As a result of changes in the political and economic policies of China and Indonesia, restrictions on the development of artisanal and small-scale coal mines have been removed, and this has also contributed to the increase in coal production. In China, the economic reforms implemented since 1978 by Deng Xiaoping had provided the opportunity for small-scale industries to flourish by meeting demand where the large state-owned mines could not. Within 10 years, the number of small-scale mines had increased from 10,000 (1980) to over 100,000 (1990). China’s growing economy two decades later further increased the demand for artisanal mining projects. By 1996, small-scale mines accounted for 50 per cent of China’s total coal production, an increase of 18.3 per cent since 1980 (Wang, 2006:7).

In the case of Indonesia, the fall of President Suharto after the 1998 financial crisis brought about a lack of proper regulation of mining areas, thereby leading to an increase in the number of small-scale mines. Decentralisation policies in the post-Suharto era further fuelled this process as they gave provincial governments greater liberty in issuing mining licences directly to companies without having to go through the central government in Jakarta. (McMahon et al, 2000:vii). In combination, the physical, political and economic conditions in both China and Indonesia have led to high levels of growth in contemporary coal production. This growth has, however, had myriad human security ramifications for the two countries.

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Coal Mining and Its Implications for Human Security

Decentralisation policies can exacerbate the adverse effects from the pursuit of economic development. These negative implications include the lack of regulation and effective monitoring of mining activities, which are important components needed to facilitate a secure, safe and sustainable work environment. When applied to the human security dimensions introduced in the 1994 Human Development Report, it is clear that coal mining has the capacity to undermine the following dimensions: (1) economic security, that is, the assurance of a basic source of income or livelihood; (2) environmental security, that is, protection from adverse effects, such as a lack of clean water, as a result of a deterioration of the natural environment; and (3) community security, that is, protection of the rights and needs of indigenous peoples.

In terms of economic security, while the development of the coal mining industry is often said to facilitate economic growth – and to some extent alleviate the pressures of poverty – this assessment does not fully take into account issues of access to resources. To the coal industry’s credit, in Indonesia, national statistics show a gradual reduction in the number of people living below the poverty line in Kalimantan (see Table 2). However, according to a recent report by the Indonesian environmental group Jaringan Advokasi Tambang (Mining Advocacy Network), or JATAM (2010:13), the number of people living below the poverty line in East Kalimantan has increased from 10.57 per cent in 2006 to 11.04 per cent in 2007. The report also states that the three cities with the highest rates of unemployment are Balikpapan, Samarinda and Kutai Kertanegara; the latter two cities have the greatest number of mining concessions in Indonesia. Specifically, in the East Kutai District, close to half of its population of 98,025 are regarded as poor – a majority of these poor live near the mines. This illustrates the fact that the coal mining industry in some areas has not been of much benefit to local communities. Moreover, the coal mining industry is ultimately capital- and technology-intensive rather than labour-intensive and is thus unable to fully address issues of unemployment (JATAM, 2010:13).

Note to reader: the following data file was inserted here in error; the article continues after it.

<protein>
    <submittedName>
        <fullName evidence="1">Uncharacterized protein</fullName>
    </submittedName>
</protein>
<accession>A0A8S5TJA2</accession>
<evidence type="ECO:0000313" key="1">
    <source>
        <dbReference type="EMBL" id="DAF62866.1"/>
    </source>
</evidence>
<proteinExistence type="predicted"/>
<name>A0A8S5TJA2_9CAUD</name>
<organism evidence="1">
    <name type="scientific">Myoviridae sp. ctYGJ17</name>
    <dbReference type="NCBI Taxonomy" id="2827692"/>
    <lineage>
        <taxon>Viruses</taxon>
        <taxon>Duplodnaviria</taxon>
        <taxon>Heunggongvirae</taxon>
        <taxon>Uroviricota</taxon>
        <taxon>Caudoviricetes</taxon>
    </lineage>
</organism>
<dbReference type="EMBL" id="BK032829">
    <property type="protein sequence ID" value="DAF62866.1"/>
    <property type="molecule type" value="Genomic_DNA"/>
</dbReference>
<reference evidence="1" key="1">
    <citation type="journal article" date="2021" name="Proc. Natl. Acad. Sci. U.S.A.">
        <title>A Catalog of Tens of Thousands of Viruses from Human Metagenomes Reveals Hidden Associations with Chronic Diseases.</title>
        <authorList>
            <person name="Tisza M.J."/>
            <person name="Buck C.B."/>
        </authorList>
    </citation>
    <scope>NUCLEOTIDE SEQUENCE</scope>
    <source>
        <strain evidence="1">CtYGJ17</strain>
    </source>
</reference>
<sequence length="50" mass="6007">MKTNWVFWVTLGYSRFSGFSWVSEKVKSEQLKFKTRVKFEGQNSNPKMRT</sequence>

Table 2: Percentage of population below the poverty line by province, 2006–2008

Kalimantan Provinces

2006

2007

2008

West

15.24

12.91

11.07

Central

11.00

9.38

8.71

South

8.32

7.01

6.48

East

11.41

11.04

9.51

Source: Bandar Pusat Statistik Republik Indonesia (2009:51).

Further instances of inequitable access to resources are reflected in the fact that the development of the coal mining industry has generally done little to improve social infrastructure. It is ironic that while the domestic electricity needs of communities are only a fraction of the amount needed by industrial companies, community-level electricity needs are not efficiently met. Several Indonesian cities experience blackouts due to irregular access to domestic electricity despite the fact that the total power consumed by neighbouring industrial plants is far greater. PT Kaltim Prima Coal, for instance, consumes three times more power for its coal production than the whole of East Kutai District (JATAM, 2010:19). Instances in China, however, seem to provide a contrasting view. There, the demand and supply of power have struck a general balance, with only a few brownouts in some regions due to extreme weather conditions (Expert: Power Shortage, 2010).

Furthermore, coal mining accidents can jeopardise the economic security of victims and their families. At the global level, mining employs only 1 per cent of the workforce but is responsible for 8 per cent of fatal industrial accidents (Hilson, 2002:8). China has the worst safety record among the world’s coal producers – coal mining accounts for less than 4 per cent of China’s industrial workforce but over 45 per cent of industrial fatalities (Wright, 2004:1). As indicated in Figure 3, the bulk of accidents in China occur as a result of gas explosions (Wang, 2006:9). According to China’s State Administration of Coal Mine Safety, the year 2002 witnessed the highest number of on-site fatalities ever recorded – 6,995 (Deconstructing Deadly Details, 2006). Although this number gradually decreased to 2,631 in 2009 (China’s Coal, 2010), the numbers are appalling when compared to that of the US, the world’s second largest coal producer. In terms of the ratio of fatalities to the amount of coal produced, China’s coal mining industry still appears much more deadly than the coal mining activities in the US. For the production of every Mt coal in China in 2006, 1.91 miners lost their lives, while the number for the US in the same year was only 0.05 (China Labour Bulletin, quoted in Homer, 2009). It may be argued that it is unfair to draw comparisons between China and the US since the two are at different levels of development. However, even India, the third largest producer, which is at a level of development similar to China, had a far lower fatality to production ratio of 0.32. To complicate matters, the amount of compensation given to families is often insufficient, particularly when the victim is the sole breadwinner of the family. According to a 1996 decree on compensation payable to families of miners injured or killed in accidents in China, the average level of compensation was only RMB10,000–20,000 (USD1,500–3,000) with a maximum of RMB50,000 (USD7,484). The high fatality rate and low level of compensation have a negative impact on the economic conditions of families who lose an important wage earner.